Contract - April 2009 - (Page 16)

editorial Jennifer Thiele Busch Editor in Chief a new world order? As the economy continues to struggle, one bright spot of continued activity and growth may prove to be the sustainability sector. According to Turner Construction’s most recent “Green Building Barometer,” 75 percent of commercial real estate executives say the credit crunch will not discourage them from building green, and 83 percent would be likely to pursue LEED certification for new construction during the next three years. McGraw-Hill Construction predicts the value of green construction to reach $30 to $60 in new construction (compared to $12 billion in 2006) and $240 billion in renovations by the year 2010, and green principles are pervasive throughout the new administration’s economic recovery plan. Indeed, the principles of sustainability dovetail nicely with a growing interest in a new economic model that values sensibility over excess, and the world is clearly in need of a new economic order that emphasizes profitability, but not without regard for our collective future. More and more, examples are coming to light of sustainably minded organizations whose successful operations suggest that they may already be finding the way and laying the foundations for sustainability in business, as well as design. In this month’s article on building a sustainable design practice (see page 68), Elizabeth Meeks, Richard Tepp, and Meredith Elbaum of Sasaki Associates note that “the idealism and excitement of the early green design movement remain but today are being translated into compelling and profitable business models, both for design firms and their clients.” In the earlier days of the green movement, design firms were among the first types of businesses to adopt green operational models. Today, the trend is spreading even among those business sectors thought to be the epitome of profit-drivers, indicating that sustainability and profitability are no longer considered mutually exclusive concepts. So now the most pressing question surrounding “going green” may not be, “How much will it cost me?” but rather, “How much will it cost me if I don’t?” Tom Sargent, the developer of Cavallo Point—the Lodge at Golden Gate in Sausalito (see page 58) and the subject of our April Perspectives column (see page 72), says, “Real estate development should be a commitment to longterm investment, involvement, and decision making. The Native American notion of making decisions for the ‘seventh generation’ to come is a good one. We need to lengthen our timeline for how we think about what we build and reduce our short-term economic expectations.” As sustainable concepts become mainstream and pervasive, we find that it is no longer sufficient to report on the topic only from the perspective of Contract’s primary reader, the commercial interior designer and architect. So this month we are also launching an online publication (or digital magazine) called Green & Design, a new information resource covering all the developments shaping the future of sustainability in commercial design and construction for designers, product manufacturers, builders, developers, and owners. The goals is to leverage the expertise of our sister publications at Nielsen Business Media—Hospitality Design, Display and Design Ideas, Kitchen & Bath Business, Multi-Housing News, and Commercial Property News—to deliver the most relevant content in the industry and to equip members of the real estate, design, and construction community with the tools they need to run their businesses more efficiently and profitably. If you would like to receive a copy of the Green & Design digital magazine when it launches on April 15, go to and complete the short form to be added to the list. Submit a Letter to the Editor at 16 contract april 2009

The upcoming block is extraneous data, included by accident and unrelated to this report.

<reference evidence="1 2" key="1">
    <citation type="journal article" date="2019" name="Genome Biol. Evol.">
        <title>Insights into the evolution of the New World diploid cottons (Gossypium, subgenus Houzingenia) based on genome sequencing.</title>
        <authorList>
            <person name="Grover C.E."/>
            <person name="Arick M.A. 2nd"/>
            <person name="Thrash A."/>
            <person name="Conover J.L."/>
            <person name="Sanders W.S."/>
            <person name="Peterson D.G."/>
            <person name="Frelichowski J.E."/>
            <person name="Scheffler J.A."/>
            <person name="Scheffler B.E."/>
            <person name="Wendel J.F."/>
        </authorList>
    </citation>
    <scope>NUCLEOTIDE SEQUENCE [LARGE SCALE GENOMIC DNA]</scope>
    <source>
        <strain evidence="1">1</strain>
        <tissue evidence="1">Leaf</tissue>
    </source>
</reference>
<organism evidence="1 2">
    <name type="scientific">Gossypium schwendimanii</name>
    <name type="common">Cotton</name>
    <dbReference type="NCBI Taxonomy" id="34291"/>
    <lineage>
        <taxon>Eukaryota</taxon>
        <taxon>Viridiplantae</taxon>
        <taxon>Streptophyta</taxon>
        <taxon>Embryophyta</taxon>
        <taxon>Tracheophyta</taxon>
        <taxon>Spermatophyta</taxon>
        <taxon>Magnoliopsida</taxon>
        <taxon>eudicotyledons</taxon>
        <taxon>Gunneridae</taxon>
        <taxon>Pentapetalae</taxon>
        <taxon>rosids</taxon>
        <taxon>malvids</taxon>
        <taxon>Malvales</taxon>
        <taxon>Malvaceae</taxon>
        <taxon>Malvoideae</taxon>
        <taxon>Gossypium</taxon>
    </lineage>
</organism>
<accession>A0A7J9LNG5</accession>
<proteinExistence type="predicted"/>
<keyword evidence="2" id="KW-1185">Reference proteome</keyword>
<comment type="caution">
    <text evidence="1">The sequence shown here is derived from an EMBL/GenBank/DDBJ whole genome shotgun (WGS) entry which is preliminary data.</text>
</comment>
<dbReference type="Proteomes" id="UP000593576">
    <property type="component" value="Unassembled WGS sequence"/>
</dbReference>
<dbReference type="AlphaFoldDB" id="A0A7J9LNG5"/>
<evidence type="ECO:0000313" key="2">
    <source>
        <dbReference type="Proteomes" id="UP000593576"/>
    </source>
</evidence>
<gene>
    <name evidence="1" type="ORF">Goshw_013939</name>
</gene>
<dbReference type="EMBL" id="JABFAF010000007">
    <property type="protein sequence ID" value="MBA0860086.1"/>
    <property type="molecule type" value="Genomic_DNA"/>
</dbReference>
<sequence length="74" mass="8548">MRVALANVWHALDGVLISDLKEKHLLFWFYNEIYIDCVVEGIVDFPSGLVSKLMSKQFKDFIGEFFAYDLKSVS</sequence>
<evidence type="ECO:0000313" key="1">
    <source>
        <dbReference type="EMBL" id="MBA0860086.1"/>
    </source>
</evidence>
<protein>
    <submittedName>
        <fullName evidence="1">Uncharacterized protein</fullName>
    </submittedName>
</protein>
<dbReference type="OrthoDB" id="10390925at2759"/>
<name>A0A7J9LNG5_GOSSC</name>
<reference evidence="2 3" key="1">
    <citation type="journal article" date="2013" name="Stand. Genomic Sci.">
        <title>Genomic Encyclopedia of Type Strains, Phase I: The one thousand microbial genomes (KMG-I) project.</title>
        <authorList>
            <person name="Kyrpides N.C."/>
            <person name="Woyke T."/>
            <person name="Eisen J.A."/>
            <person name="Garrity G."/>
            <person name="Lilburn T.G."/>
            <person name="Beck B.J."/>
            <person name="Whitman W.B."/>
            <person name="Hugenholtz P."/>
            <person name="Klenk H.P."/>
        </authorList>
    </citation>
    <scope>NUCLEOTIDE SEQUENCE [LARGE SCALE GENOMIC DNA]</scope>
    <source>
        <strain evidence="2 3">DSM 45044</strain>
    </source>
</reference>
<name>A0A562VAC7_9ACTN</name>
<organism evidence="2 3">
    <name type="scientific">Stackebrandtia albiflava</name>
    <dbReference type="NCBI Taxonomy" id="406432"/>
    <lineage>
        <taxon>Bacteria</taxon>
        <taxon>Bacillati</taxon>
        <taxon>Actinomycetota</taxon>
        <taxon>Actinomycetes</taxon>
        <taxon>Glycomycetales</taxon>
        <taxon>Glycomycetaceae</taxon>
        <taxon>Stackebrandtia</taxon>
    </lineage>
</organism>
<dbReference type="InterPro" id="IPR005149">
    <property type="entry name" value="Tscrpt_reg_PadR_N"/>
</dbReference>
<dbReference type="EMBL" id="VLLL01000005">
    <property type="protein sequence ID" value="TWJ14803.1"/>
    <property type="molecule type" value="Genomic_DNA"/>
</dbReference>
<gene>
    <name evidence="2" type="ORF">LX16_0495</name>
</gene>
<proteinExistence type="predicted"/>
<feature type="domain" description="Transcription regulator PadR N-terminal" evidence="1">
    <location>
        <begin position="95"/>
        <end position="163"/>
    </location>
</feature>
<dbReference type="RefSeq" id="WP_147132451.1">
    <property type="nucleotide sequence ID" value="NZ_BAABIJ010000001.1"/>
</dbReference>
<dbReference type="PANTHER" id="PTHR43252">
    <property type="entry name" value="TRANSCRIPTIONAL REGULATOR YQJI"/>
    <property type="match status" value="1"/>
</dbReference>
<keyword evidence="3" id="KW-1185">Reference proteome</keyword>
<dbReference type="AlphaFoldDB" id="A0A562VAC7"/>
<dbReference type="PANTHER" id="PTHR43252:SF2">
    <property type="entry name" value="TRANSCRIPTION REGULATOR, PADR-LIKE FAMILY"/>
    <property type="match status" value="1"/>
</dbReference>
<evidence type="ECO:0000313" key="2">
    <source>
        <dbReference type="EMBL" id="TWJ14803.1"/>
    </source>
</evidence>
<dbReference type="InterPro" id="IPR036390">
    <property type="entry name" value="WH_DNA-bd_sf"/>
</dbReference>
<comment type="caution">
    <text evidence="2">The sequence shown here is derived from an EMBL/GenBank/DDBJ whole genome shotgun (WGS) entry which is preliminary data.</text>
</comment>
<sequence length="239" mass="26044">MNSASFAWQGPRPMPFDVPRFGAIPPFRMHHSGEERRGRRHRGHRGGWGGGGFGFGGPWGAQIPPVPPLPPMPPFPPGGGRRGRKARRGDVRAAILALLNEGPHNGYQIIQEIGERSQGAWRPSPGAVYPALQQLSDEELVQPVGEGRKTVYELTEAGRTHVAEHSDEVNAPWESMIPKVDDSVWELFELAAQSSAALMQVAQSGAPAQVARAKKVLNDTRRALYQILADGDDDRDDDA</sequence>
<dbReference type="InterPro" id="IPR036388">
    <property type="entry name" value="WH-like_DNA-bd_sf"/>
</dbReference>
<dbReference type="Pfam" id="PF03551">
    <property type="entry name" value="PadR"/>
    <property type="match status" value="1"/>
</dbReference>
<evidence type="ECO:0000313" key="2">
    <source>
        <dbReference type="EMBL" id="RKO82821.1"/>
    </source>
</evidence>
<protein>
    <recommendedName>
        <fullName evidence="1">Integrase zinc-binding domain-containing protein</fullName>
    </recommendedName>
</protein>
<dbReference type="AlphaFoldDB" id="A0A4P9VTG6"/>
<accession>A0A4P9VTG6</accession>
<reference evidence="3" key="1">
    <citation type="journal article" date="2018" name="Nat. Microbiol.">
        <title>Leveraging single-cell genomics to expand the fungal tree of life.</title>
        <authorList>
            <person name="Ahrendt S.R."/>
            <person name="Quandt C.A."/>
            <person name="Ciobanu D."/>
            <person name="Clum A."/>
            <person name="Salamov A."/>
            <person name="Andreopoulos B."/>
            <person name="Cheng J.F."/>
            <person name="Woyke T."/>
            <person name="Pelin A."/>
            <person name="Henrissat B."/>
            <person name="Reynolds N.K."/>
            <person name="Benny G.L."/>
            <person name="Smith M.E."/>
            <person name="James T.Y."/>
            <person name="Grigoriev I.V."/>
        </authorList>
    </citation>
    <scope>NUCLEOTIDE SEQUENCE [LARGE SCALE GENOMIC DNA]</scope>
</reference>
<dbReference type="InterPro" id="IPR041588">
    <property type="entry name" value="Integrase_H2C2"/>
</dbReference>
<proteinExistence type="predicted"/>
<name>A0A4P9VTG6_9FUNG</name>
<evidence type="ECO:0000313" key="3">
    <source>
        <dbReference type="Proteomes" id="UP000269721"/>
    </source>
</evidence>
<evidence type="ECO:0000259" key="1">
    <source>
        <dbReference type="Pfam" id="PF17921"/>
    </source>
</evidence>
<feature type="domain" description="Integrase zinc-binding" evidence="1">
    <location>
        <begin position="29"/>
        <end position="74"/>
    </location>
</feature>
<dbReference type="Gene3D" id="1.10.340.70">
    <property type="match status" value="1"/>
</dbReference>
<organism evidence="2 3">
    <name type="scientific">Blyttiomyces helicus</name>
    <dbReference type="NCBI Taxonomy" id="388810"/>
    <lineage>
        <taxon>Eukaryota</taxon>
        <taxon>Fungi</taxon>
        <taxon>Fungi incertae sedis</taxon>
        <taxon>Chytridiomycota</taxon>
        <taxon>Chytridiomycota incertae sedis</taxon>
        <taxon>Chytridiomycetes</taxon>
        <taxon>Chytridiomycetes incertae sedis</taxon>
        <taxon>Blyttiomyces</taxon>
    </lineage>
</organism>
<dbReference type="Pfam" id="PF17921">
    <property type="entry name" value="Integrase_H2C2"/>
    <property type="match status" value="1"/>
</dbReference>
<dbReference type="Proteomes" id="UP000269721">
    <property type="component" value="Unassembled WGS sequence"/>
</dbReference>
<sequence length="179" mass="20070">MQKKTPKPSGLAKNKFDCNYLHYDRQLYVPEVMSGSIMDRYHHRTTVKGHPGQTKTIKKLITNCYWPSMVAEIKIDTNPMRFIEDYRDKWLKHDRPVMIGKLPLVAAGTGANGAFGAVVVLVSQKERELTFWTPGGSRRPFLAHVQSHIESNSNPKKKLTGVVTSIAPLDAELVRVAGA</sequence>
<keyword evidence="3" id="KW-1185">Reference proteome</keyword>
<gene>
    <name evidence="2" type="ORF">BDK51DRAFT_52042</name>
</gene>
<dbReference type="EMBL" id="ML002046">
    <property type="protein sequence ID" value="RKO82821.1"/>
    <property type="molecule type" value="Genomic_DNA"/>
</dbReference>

Table of Contents for the Digital Edition of Contract - April 2009

Contract - April 2009
All Purpose
Pure Platinum
View From Above
Pioneering Spirit
Lead By Design
A Rank Above
Designers Rate: Green Products
A Three-Pronged Approach
Ad Index

Contract - April 2009